The miner gets the fee -- is that the miner who originally did the mining of the coin, or is it that somehow, the fee (or transaction) gets encrypted and a new miner has to mine it. It is described as: all the miners compete to find the next new Bitcoin, but there is also Proof of Work (to get a fraction of Bitcoin), but there is no mentioning of the miner getting a transaction fee. How does it factor into the flow or procedure?

The miner who mines the block that first includes your transaction gets your transaction fee. Let's say your transaction was included in block #123. The miner who mined block #123 receives your transaction fee.

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  • Good answer. It would be great if you distinguished "fee" and "feerate", it's often a source of confusion when people talk about feerates but call it the fee, just like the absolute fee. Also note that most nodes run with the default minRelayTxFeeRate of 1 sat/vB, so they'll not add any transactions with feerates below that to their mempool and corollary also not relay it. If you wanted to pay less, you'd likely have to find a miner that accepts that and submit to them directly.
    – Murch
    Jan 26 at 16:30
  • @Prayank why edit it? that sentence is relevant to the answer.
    – ieatpizza
    Jan 26 at 17:48
  • The question is about "Bitcoin transaction fees". There was no need to mention altcoins in it in my opinion. The way it was mentioned looked wrong. Also if at all you need to suggest low few options in answer there are layer 2 options in Bitcoin.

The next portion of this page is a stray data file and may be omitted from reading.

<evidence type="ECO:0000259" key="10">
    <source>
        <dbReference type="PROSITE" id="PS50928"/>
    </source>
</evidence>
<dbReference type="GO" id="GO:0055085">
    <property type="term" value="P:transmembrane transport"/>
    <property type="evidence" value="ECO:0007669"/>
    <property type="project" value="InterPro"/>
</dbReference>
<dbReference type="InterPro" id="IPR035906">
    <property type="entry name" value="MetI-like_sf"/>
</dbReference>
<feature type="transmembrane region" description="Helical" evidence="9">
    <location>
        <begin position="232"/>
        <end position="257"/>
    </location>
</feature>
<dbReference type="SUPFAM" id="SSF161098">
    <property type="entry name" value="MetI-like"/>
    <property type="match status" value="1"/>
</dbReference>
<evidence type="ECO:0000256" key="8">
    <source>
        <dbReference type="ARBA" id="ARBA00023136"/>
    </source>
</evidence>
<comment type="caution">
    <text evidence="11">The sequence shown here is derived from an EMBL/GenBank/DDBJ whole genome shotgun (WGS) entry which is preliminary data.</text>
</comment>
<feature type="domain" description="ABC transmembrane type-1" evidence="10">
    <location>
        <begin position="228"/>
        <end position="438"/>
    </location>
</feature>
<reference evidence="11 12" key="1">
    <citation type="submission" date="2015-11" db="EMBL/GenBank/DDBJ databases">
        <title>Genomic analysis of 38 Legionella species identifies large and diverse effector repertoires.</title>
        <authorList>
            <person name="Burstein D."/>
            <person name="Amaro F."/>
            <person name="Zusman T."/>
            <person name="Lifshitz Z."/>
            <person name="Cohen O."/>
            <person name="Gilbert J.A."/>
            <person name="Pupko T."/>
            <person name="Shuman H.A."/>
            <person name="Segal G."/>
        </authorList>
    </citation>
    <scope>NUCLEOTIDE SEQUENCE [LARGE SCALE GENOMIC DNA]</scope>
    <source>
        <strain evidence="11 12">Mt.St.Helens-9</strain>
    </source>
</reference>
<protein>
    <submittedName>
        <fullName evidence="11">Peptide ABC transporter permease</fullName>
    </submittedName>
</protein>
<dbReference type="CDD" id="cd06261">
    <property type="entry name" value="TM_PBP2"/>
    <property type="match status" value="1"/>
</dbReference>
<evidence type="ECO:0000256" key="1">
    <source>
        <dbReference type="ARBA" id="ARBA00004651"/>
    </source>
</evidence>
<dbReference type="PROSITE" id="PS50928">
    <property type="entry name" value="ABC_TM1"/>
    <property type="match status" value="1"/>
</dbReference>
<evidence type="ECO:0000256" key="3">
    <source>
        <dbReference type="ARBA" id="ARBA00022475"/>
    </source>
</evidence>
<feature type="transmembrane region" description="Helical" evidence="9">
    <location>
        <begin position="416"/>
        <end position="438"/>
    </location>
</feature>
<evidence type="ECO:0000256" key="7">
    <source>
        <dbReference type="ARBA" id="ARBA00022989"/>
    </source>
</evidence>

– Prayank
    Jan 26 at 17:55
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I found out more and wanted to post what I found out:

  1. The sender pays the fee

  2. The sender can choose how much fees to pay, but if the fee is low, then the transaction can sit there for a while before it can go through (nobody wants to process it), meaning that it can be 5 minutes or up to 72 hours or more. So for this reason, it seems you wouldn't want to buy a coffee and add a fee, when you can use a credit card and earn 2% cash instead. Also, I think nobody would like to buy a coffee and wait at the cash register for 5 or 10 minutes before they can finally drink the coffee.

  3. The miner mines Bitcoin, and they can also process the transaction. If that transaction involved a lot of misc Bitcoin pieces, it will be bigger data size. The size means it will occupy their block, so they would like to process all the transaction with little data, but higher fee first. Some wallets are said to automatically estimate what fee to pay so that your transaction can go through fast.

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How is the fee specified?

The transaction fee is paid by the sender.

Bitcoin transactions consist of three parts. The inputs specify which unspent transaction outputs (UTXOs) get consumed and satisfy the corresponding locking scripts, the outputs define which new UTXOs are created by the transaction per amounts and addresses, and the header keeps track of metadata like the version field, the locktime, the input and output counts.

The transaction fee is only specified implicitly, by the difference of the input amounts and output amounts:

transaction fee = Σ(inputs) – Σ(outputs)

How do miners collect fees?